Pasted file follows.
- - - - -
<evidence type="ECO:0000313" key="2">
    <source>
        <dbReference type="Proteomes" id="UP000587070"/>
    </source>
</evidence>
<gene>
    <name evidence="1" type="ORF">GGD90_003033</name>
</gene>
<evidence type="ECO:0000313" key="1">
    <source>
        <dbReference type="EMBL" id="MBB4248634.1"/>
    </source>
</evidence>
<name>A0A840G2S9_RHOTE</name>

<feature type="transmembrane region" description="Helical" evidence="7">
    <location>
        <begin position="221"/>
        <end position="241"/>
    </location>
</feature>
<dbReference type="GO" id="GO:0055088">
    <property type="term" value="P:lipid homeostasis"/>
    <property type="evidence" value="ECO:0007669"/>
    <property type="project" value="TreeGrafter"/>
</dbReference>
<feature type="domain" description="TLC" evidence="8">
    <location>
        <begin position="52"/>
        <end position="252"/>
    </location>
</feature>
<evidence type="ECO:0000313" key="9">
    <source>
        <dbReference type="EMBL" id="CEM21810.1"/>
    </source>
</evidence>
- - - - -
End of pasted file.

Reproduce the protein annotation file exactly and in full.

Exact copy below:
<evidence type="ECO:0000313" key="2">
    <source>
        <dbReference type="Proteomes" id="UP000587070"/>
    </source>
</evidence>
<gene>
    <name evidence="1" type="ORF">GGD90_003033</name>
</gene>
<evidence type="ECO:0000313" key="1">
    <source>
        <dbReference type="EMBL" id="MBB4248634.1"/>
    </source>
</evidence>
<name>A0A840G2S9_RHOTE</name>

<feature type="transmembrane region" description="Helical" evidence="7">
    <location>
        <begin position="221"/>
        <end position="241"/>
    </location>
</feature>
<dbReference type="GO" id="GO:0055088">
    <property type="term" value="P:lipid homeostasis"/>
    <property type="evidence" value="ECO:0007669"/>
    <property type="project" value="TreeGrafter"/>
</dbReference>
<feature type="domain" description="TLC" evidence="8">
    <location>
        <begin position="52"/>
        <end position="252"/>
    </location>
</feature>
<evidence type="ECO:0000313" key="9">
    <source>
        <dbReference type="EMBL" id="CEM21810.1"/>
    </source>
</evidence>